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Tolexo banks on industrial products for bigger market share

Tolexo banks on industrial products for bigger market share

With its focus on industrial products, online marketplace Tolexo is tapping into an opportunity few have noticed so far.

Tooling it up: (From left) Tolexo founders Brijesh Agrawal, Harsh Kundra and Navneet Rai (Photo: Shekhar Ghosh) Tooling it up: (From left) Tolexo founders Brijesh Agrawal, Harsh Kundra and Navneet Rai (Photo: Shekhar Ghosh)

Last spring, food aficionado Karen Anand put together a Farmer's Market in the lawns of the luxury hotel Westin Gurgaon. Organic vegetables, bottled expresso, cheese, cold meats were in abundance; wine flowed. The Co-founder of Brijesh Agrawal, nearly as passionate about his spices as he is of entrepreneurship, picked up some bhut jolokia, a variety of pepper more than 200 times hotter than Tobasco sauce. He next met Navneet Rai right there to pitch a new company - according to him, an equally hot proposition.

The conversation with Rai, Co-founder of fashion e-tailer Inkfruit, acquired by Zovi in 2013, was about Tolexo. While IndiaMART is an online directory for businesses to discover suppliers and get their contact information, Agrawal was pitching a company that will be a full-fledged e-commerce marketplace for industrial finished products. He would target the small and medium enterprises (SMEs). Tolexo would list the products, the price information, facilitate online payments and track delivery.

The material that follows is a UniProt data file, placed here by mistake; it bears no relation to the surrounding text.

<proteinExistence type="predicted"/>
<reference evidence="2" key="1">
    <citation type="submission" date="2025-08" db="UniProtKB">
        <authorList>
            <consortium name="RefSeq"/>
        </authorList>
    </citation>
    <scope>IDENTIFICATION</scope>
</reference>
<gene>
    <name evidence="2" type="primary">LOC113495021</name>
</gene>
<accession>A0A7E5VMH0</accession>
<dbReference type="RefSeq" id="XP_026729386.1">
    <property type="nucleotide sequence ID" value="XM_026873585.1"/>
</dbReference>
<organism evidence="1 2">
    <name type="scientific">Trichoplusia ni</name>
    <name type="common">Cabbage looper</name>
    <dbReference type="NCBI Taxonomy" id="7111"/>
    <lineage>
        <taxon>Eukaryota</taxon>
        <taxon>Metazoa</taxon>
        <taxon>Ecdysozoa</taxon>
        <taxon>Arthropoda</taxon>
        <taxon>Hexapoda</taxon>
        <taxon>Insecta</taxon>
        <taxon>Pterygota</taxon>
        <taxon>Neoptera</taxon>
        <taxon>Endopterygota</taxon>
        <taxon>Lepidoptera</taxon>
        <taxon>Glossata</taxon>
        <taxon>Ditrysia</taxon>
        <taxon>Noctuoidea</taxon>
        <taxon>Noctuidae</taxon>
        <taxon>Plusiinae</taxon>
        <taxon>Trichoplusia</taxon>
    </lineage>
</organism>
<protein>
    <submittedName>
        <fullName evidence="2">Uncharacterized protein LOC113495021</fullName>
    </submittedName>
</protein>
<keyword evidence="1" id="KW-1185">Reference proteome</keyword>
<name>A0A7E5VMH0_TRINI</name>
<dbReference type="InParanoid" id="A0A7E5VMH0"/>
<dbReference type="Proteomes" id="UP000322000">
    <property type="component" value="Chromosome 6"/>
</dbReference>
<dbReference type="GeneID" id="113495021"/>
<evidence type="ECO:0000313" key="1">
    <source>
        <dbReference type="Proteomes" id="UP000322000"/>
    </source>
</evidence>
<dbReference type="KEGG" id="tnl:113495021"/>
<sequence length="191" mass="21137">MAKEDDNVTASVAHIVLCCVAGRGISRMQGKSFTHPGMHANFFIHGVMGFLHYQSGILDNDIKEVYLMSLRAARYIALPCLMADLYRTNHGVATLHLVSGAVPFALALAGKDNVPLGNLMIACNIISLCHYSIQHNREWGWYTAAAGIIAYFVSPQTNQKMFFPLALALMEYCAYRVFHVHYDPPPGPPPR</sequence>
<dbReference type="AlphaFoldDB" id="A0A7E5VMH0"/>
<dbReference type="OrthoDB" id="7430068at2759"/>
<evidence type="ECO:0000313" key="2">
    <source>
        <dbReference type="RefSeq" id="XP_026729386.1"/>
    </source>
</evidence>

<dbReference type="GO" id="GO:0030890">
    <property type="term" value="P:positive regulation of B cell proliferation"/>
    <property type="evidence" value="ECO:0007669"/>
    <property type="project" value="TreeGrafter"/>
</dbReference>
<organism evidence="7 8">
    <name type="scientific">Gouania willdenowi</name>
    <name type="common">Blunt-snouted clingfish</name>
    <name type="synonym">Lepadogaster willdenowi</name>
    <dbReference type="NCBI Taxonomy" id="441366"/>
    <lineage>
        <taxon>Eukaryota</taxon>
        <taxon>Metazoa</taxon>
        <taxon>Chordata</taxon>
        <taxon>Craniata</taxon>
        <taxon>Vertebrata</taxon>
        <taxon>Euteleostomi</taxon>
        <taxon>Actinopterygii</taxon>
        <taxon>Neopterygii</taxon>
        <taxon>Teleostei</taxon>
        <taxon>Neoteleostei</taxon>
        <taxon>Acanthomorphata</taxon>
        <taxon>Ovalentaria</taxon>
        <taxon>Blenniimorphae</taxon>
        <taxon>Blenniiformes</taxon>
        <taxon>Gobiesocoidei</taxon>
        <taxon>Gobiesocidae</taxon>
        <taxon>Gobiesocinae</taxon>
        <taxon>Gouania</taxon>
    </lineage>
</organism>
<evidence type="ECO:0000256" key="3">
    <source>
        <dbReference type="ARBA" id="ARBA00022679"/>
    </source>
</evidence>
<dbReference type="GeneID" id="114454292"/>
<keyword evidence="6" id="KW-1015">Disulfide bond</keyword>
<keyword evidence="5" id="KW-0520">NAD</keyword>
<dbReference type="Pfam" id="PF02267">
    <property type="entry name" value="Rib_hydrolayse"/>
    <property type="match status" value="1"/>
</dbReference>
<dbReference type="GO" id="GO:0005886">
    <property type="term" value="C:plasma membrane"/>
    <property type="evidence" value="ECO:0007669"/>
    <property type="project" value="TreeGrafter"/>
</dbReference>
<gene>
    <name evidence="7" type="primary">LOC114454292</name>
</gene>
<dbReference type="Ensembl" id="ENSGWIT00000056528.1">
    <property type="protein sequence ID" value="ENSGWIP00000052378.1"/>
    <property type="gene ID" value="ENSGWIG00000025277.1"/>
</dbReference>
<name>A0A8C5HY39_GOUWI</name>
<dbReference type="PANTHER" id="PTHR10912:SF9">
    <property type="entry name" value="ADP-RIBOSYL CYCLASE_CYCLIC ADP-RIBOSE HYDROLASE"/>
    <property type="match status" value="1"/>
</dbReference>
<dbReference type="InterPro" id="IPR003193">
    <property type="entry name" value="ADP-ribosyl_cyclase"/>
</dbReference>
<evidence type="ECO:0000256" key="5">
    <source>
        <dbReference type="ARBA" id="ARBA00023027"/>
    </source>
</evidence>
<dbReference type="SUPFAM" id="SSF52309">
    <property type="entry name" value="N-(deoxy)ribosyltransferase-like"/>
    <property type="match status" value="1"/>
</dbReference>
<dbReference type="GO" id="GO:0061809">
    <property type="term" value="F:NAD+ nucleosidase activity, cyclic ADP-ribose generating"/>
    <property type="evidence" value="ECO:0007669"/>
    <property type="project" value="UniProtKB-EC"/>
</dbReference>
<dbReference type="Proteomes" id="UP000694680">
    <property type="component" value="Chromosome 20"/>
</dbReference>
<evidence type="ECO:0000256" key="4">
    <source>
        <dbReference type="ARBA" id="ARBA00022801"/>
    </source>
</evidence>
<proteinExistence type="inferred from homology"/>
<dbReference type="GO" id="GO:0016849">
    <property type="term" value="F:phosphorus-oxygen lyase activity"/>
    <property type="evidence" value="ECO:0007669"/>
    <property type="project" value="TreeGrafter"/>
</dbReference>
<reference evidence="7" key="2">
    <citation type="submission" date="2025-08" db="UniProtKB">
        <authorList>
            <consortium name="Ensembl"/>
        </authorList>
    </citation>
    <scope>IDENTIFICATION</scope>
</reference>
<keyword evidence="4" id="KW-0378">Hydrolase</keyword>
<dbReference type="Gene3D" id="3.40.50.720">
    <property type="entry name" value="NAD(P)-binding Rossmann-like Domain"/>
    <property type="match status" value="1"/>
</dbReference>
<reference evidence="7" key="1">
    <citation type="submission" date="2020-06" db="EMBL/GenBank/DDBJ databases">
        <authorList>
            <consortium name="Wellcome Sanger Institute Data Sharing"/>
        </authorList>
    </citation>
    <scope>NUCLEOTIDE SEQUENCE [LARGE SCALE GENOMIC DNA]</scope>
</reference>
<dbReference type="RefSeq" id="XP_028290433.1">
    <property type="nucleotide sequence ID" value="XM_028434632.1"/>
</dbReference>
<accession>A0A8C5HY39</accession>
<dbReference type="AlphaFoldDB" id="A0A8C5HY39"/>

"That afternoon, we spoke for three-and-a-half hours," says Agrawal. "We finally managed to convince each other that we will be able to build this together." Rai joined as the Co-founder of Tolexo. Harsh Kundra, the former head of technology at lifestyle e-tailer Jabong, also joined the founding team. The idea was to build a business-to-business (B2B) site but sex it up with the savvy of a consumer portal. The name 'Tolexo' doesnt mean anything - it was such a "catchy short name", says Agrawal.

Funded by IndiaMART, Tolexo Online Private Limited was incorporated in July 2014. Today, the site lists everything from safety and lab equipment to hand and power tools - it has over 600,000 stock keeping units (SKUs). The company is targeting 10 million products in the future. Its employee count is growing at a rapid pace; the firm currently has about 160 people.